The M.I.D., as we call it, is curated by our editorial team from more than 50 news sources. Like a lot of good ideas, this started as something I wanted for myself. If I can’t read everything, I at least want to stay abreast of the most important developments.
This week in HR, upskilling in blue collar fields replaced degrees, unionization swept across America, a California diversity mandate worked … and was repealed, employees expected bigger raises due to inflation, and politics at work was a problem.
As the labor market reorders, more Americans are making the leap from blue-collar jobs and hourly work to “new collar” roles that often involve tech skills and come with better pay and schedules. More than a tenth of Americans in low-paying roles in warehouses, manufacturing, hospitality, and other hourly positions made such a switch during the past two years, according to new research from Oliver Wyman, a management consulting firm that surveyed 80,000 workers world-wide between August 2020 and March 2022. Many of the new jobs are in software and information technology, as well as tech-related roles in logistics, finance, and healthcare. New data from the Current Population Survey and LinkedIn also suggest the pandemic has helped catapult more workers into more upwardly mobile careers. From the Oscar Wyman full report: “Companies need to continuously reassess their strategies to keep current with these consumers and employees or risk falling behind. People have changed and are demanding action. Now business must too.” WSJ
Rian Wathen is in the business of helping companies avoid unionization. He’s getting plenty of calls lately. Petitions to form a labor union shot up 57% in the last six months, according to the National Labor Relations Board, with campaigns at Amazon, Starbucks, John Deere, Kellogg’s, and REI among the highest-profile. Consultants like Wathen are urging companies to speak to their employees about concerns such as bad bosses and lack of pay raises and act quickly to address them. While workers are often after higher pay and better benefits when they decide to form a union, other requests may include better work-life balance and more input on company decisions. At Amazon, employees were critical of high productivity quotas and constant surveillance by technology they said made them feel like cogs in a machine. “People will work for money, but they will die for respect,” said Jason Greer, president of Greer Consulting. “You might have employees saying they want a union, but what they are really saying is I want executives to recognize I’m a human being and not someone who shows up to make you all richer.” Forbes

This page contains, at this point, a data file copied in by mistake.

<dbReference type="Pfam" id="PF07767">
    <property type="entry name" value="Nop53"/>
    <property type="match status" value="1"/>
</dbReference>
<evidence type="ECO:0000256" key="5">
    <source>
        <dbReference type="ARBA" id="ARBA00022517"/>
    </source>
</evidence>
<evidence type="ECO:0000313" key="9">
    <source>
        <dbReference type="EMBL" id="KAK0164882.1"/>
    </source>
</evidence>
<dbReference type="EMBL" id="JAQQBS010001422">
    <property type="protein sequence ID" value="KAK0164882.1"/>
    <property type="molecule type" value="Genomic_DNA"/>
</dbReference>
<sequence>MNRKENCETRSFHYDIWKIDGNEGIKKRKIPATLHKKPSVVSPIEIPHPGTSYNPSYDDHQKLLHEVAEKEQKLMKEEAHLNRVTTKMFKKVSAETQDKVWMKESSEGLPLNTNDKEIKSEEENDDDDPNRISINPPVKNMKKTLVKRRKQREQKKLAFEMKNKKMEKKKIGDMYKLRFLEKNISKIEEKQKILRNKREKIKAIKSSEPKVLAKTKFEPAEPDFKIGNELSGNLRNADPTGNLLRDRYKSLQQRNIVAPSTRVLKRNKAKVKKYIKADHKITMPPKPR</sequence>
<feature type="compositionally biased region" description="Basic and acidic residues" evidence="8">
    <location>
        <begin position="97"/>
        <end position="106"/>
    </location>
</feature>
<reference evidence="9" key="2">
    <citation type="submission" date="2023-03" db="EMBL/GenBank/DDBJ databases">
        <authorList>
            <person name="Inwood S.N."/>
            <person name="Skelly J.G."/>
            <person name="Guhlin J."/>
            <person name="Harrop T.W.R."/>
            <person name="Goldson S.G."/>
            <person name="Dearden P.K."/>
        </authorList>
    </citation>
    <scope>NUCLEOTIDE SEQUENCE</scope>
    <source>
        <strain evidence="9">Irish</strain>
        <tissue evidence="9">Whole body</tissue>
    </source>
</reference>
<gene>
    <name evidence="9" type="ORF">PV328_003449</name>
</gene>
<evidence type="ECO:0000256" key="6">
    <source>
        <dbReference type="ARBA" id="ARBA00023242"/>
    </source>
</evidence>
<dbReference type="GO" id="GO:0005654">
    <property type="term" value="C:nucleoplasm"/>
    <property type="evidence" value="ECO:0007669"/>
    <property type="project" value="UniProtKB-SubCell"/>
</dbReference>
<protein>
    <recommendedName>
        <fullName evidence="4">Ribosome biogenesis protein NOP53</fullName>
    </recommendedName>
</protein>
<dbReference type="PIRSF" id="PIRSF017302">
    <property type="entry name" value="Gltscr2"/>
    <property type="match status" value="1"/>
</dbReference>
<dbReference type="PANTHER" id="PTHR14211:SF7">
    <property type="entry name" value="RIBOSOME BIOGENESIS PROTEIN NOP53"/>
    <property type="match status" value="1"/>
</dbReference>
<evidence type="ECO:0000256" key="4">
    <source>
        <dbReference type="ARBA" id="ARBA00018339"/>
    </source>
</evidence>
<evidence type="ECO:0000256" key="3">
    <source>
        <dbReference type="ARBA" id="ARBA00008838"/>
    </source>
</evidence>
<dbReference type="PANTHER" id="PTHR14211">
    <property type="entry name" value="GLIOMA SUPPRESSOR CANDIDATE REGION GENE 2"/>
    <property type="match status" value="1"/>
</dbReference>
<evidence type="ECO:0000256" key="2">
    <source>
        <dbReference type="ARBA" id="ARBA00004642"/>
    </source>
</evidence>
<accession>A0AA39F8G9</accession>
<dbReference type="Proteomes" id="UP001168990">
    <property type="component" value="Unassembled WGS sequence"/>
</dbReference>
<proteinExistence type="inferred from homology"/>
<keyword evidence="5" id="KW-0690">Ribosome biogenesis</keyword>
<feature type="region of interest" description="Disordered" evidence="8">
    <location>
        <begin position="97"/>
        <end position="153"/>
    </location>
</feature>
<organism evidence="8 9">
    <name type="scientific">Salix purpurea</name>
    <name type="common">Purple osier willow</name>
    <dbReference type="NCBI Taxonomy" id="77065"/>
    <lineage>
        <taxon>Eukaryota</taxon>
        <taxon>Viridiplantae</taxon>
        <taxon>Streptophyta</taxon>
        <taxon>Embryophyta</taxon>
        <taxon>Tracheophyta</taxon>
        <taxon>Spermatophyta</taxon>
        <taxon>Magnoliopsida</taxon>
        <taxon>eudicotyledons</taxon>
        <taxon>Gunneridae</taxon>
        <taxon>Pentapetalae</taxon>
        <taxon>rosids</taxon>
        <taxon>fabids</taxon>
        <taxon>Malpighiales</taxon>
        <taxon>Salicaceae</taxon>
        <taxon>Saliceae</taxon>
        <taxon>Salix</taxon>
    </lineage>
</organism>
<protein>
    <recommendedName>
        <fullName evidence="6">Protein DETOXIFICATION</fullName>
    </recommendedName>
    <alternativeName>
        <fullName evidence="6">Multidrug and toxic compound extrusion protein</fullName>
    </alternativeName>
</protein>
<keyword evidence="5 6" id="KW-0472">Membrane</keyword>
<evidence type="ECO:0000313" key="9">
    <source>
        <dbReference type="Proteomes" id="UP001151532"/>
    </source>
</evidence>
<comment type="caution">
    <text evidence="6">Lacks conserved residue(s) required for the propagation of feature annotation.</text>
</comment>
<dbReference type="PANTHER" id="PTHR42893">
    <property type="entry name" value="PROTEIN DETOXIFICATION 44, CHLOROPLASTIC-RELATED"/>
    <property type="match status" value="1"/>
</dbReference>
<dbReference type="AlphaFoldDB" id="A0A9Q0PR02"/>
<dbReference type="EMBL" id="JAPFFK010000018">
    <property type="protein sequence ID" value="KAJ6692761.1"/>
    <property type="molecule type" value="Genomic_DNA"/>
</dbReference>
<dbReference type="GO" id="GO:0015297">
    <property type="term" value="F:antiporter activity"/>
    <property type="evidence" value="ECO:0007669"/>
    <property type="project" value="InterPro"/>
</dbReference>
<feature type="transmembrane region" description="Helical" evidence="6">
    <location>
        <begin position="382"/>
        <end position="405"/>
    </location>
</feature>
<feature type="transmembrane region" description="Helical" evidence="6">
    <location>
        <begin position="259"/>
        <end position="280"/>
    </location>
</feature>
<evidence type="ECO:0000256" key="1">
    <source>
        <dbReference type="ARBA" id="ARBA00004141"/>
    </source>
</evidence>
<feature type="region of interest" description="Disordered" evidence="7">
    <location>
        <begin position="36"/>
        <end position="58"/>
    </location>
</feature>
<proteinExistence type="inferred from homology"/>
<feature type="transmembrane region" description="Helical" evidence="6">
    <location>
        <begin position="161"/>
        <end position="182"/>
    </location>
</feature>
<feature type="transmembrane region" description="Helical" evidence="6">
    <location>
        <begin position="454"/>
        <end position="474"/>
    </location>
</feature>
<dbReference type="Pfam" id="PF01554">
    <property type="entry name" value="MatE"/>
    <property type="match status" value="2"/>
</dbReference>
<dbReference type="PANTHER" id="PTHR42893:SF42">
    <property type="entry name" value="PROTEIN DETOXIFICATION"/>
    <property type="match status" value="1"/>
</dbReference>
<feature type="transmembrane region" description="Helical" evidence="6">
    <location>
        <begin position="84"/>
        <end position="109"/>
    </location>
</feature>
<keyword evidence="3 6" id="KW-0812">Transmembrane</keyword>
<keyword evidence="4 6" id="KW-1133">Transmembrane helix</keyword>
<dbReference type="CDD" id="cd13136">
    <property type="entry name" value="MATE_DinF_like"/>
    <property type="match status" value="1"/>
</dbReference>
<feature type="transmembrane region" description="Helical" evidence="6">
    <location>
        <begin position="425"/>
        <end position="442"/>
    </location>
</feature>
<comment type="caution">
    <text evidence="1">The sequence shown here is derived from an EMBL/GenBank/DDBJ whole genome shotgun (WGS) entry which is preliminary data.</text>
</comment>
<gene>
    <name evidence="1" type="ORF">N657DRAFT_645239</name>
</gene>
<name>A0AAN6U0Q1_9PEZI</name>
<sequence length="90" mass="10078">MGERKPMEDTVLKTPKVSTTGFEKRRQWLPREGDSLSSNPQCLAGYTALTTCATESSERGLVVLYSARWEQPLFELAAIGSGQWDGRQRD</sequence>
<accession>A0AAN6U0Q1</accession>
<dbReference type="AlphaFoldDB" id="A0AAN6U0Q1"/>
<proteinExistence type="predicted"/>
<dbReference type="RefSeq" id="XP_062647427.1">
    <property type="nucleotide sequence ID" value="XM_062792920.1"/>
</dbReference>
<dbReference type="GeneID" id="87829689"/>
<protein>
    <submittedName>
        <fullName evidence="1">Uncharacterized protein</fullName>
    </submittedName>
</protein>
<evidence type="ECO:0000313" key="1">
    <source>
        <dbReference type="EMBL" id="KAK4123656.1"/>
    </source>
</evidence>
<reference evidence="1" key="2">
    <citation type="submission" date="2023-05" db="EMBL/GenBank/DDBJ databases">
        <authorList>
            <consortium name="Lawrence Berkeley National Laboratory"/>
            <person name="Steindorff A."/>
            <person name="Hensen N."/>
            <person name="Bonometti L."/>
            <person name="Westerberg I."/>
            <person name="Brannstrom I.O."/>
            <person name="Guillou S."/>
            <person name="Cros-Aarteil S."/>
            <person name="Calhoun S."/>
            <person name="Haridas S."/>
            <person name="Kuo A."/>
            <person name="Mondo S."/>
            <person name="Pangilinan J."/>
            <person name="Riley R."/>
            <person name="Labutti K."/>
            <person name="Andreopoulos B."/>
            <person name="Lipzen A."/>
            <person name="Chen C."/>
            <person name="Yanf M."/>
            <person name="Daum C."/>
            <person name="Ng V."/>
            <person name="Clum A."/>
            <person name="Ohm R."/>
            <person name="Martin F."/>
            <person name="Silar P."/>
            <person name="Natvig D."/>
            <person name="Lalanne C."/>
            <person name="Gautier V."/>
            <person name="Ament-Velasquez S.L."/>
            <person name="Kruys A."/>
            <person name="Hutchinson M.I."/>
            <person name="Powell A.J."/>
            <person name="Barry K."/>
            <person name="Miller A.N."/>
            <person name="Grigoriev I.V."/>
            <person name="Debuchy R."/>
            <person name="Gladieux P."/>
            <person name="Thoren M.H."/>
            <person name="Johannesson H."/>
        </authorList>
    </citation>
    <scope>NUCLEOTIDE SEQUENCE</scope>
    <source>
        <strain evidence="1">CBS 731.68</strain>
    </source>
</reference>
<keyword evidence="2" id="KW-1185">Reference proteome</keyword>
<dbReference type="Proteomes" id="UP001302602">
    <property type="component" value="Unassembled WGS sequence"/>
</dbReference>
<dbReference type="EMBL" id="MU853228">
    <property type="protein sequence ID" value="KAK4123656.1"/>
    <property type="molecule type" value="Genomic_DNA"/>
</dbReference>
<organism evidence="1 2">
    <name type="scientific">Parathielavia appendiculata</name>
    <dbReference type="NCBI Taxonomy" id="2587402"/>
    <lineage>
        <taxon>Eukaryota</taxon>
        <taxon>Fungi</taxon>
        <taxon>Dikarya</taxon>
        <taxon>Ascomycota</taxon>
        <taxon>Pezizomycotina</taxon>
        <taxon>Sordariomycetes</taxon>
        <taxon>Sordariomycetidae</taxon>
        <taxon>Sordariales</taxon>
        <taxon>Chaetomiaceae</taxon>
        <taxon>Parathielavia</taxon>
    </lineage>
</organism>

Adding more pressure on employers to raise wages, consumer prices rose 8.5% year over year in March, the highest inflation rate since 1981, the U.S. Bureau of Labor Statistics (BLS) reported on April 12. The monthly increase from February to March was 1.2%. The latest figures show that inflation continues to escalate. The consumer price index (CPI) had risen 7.9% in February from a year earlier and was up 7.5% in January year over year. Higher inflation means the buying power of workers’ take-home pay is shrinking. Real (inflation-adjusted) average hourly earnings fell 2.7%, seasonally adjusted, from March 2021 to March 2022, the BLS separately reported on April 12. Most U.S. organizations are planning a payroll budget increase of 4% or more this year, and a plurality of organizations are growing their salary merit-increase budgets by 5% or more, new research shows. SHRM
California has become the focus of a battle over how companies should address the lack of diversity on their boards: Should they actively seek out directors who aren’t White males, or should they simply seek to treat all candidates equally? A Superior Court judge has ruled in favor of the latter approach, declaring unconstitutional a law requiring publicly traded companies based in the state to add as many as three board members from under-represented groups. This is unfortunate, because the law was actually working. Nobody in the California case challenged the idea that diversity is desirable. The key question in the legal challenge — filed by the conservative group Judicial Watch — was whether the state constitution allowed the legislature to advantage some groups over others in its efforts to address the problem. During its brief time in force, beginning on Sept 30, 2020, the legislation demonstrated just how effective a mandate can be in reversing long-entrenched discrimination. As of July 2021, the share of California companies with at least one Black or one Latino director stood at 30% and 17%, respectively — up from 16% and 13% a year earlier, according to a Latino Corporate Directors Association analysis of Equilar data. As of September 2021, nearly a third of boards had at least one woman, up from less than a quarter a year earlier, according to Equilar. Bloomberg
The latest HBR podcast is a conversation with Harvard’s Julia Minson and Francesca Gino about how to stop colleagues’ differences of opinion from devolving into conflict. Politics has traditionally been a taboo topic to discuss on the job. But as people get more vocal about their views — on everything from from climate change to racial justice, elections to invasions — it’s increasingly hard to keep debate out of the workplace. And that can lead to conflicts between colleagues. Julia Minson of the Harvard Kennedy School of Government and Francesca Gino of Harvard Business School have studied how political polarization is affecting organizations and have advice on handling the challenges it presents. Together, they wrote the HBR article “Managing A Polarized Workforce: How to Foster Debate and Promote Trust.” What happens when teammates adamantly disagree on big social, political, and economic issues though? Or there’s a huge divide between workers in management or an individual boss and their employee? HBR IdeaCast